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Lindsy first heard of the National Eating Disorder Information Centre (NEDIC) seven years ago when she was recovering from her own history of disordered eating.
She was able to experience first-hand the support and services that NEDIC offers individuals struggling with food and weight preoccupation. With a view to holistic healing and whole body acceptance, Lindsy went on to study kinesiology, fitness and lifestyle management and yoga.
Today, Lindsy is in her final year of the Bachelor of Social Work program at Ryerson University and provides direct client support through NEDIC's toll-free national helpline.
The National Eating Disorder Information Centre (NEDIC) operates Canada's only toll-free helpline dedicated to eating disorders. It receives more than 2,000 calls each year from individuals who are struggling, or from family and friends who are seeking information to support a loved one.
On Thursday, May 28, NEDIC will be hosting its fourth annual fundraiser, A Taste For Life, at TIFF Bell Lightbox, with all proceeds going directly to support the helpline (1-866-NEDIC-20 or 416 340 4156 in the GTA).
The event will be hosted by Cityline's Tracy Moore and will include live music from Candice Sand, host bar and hors d'oeuvres catered by Oliver & Bonacini, and a silent and live auction – including a luxury cycling trip for two through Puglia, Italy.
Tickets are $120/pp and can be reserved or donations can be made online at NEDIC.ca.
"Every call is different," says Lindsy. "Yesterday, I had a father call about his teenage daughter. He wanted some guidance on how best to talk to his daughter about her eating disorder.
"Today, I spoke with a middle-aged woman who has struggled with emotional eating patterns her entire life. Then, there is a 28-year-old woman from Calgary who has recovered from her eating disorder, but calls NEDIC regularly, looking for support in between her counseling sessions."
NEDIC's helpline provides a safe and supportive outlet for individuals to share their concerns and questions, or seek information or guidance anonymously, without fear of judgment. As a resource centre, it can help individuals navigate the information available online to make their own informed decisions, send them resources specific to their needs, or refer them to one of 800 service providers across Canada.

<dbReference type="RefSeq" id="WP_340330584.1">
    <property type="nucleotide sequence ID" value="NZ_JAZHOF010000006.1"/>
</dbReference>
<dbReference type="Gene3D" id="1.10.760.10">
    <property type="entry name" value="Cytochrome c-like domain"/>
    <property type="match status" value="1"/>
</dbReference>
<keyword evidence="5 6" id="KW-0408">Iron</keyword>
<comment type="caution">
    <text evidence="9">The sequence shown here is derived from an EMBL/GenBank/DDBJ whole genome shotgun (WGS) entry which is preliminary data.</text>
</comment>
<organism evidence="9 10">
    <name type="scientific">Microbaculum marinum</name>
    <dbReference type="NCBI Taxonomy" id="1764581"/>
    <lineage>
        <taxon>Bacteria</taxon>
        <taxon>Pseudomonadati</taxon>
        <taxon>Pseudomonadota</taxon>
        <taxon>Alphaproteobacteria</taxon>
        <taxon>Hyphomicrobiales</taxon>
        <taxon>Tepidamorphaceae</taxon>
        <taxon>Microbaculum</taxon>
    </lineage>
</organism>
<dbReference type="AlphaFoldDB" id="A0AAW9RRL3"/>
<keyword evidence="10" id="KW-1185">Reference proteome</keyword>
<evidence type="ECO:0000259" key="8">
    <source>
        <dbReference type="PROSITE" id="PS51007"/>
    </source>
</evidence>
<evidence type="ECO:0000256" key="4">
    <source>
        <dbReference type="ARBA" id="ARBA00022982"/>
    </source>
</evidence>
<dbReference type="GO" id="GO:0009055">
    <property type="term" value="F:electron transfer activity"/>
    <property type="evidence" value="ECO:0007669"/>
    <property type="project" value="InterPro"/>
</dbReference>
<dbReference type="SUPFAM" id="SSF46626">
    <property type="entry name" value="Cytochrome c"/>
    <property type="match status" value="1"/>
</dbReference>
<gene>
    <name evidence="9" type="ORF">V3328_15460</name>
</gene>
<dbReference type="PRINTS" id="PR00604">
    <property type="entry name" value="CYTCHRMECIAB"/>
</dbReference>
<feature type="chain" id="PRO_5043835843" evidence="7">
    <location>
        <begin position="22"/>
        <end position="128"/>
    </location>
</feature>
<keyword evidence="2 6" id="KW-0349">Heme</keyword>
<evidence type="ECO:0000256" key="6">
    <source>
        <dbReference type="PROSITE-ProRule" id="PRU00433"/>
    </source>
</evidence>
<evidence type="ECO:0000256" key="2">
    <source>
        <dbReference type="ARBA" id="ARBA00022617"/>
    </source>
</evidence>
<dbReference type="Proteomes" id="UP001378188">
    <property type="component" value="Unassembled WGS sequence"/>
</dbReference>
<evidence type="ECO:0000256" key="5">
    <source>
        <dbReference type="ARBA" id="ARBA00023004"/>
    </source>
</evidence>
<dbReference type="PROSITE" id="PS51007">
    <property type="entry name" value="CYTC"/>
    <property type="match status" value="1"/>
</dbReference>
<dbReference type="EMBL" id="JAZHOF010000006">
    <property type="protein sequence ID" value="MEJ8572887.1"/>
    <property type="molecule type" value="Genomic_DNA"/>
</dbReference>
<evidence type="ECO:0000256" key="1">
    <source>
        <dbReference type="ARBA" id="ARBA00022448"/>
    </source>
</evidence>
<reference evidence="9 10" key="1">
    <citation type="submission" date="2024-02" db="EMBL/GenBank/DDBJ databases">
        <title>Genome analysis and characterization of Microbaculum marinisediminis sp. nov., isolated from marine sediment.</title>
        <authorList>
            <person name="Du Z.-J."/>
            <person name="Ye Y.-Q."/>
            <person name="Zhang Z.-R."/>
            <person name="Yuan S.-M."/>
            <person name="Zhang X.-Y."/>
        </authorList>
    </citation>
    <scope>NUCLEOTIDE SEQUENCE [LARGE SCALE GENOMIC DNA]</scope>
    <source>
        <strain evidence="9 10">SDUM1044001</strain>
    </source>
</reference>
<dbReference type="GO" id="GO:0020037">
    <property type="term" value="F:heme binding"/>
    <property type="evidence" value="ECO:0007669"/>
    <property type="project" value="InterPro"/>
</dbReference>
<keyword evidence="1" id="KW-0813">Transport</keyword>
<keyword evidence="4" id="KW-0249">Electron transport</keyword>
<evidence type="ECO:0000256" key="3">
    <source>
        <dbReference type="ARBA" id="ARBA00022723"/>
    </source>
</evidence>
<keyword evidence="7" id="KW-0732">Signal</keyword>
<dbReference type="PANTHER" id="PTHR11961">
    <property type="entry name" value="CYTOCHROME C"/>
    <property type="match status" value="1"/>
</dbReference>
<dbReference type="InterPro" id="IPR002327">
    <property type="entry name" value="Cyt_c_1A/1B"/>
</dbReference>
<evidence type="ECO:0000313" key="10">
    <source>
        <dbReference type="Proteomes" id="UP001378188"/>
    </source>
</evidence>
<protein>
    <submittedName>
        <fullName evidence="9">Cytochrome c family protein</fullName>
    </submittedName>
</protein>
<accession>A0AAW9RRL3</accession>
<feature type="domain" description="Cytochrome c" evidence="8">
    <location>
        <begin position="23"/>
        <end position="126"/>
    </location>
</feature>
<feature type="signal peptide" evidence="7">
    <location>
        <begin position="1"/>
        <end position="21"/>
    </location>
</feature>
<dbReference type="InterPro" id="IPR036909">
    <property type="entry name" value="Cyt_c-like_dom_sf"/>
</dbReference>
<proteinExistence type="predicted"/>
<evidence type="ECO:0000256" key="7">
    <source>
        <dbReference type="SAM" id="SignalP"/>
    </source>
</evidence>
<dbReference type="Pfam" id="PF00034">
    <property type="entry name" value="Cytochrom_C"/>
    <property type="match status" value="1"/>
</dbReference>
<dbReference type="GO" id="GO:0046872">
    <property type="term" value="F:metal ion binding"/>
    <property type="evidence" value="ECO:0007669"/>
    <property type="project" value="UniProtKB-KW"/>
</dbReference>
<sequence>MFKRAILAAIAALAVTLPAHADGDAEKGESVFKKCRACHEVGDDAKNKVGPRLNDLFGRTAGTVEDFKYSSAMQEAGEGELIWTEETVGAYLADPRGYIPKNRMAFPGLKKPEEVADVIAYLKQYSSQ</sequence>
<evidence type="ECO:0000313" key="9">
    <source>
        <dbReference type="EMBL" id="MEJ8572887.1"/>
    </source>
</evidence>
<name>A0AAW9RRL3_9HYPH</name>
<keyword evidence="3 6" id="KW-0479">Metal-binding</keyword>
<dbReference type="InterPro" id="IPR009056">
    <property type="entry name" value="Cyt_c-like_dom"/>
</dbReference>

Some days Lindsy receives up to 15 calls and each call might vary in length from 15 to 40 minutes, depending on the client's needs. About 25 to 30 per cent of the calls are directly from individuals who are struggling with an eating disorder - often around meal times. Another 25 to 30 per cent come from friends or family members concerned about an individual who they suspect may have an eating disorder.
Educators, coaches, counselors and health care providers also call NEDIC for additional information, lesson plans or bulletins that highlight the latest research in the areas of body image, self-esteem and disordered eating.
"The reasons why people may call NEDIC's helpline will vary," says Lindsy. "But at the end of the day, everyone who calls is looking for help. They want to know that they are not alone.
"They need to know that there is hope. We can provide that."
Thanks to the generous support of the Bell Let's Talk program in 2013, NEDIC was able to extend the hours of its helpline Monday through Friday 9 a.m. to 9 p.m.
"The hours allow individuals from coast to coast, to call after their regular school day or business day," says Program Co-ordinator, Suzanne Phillips.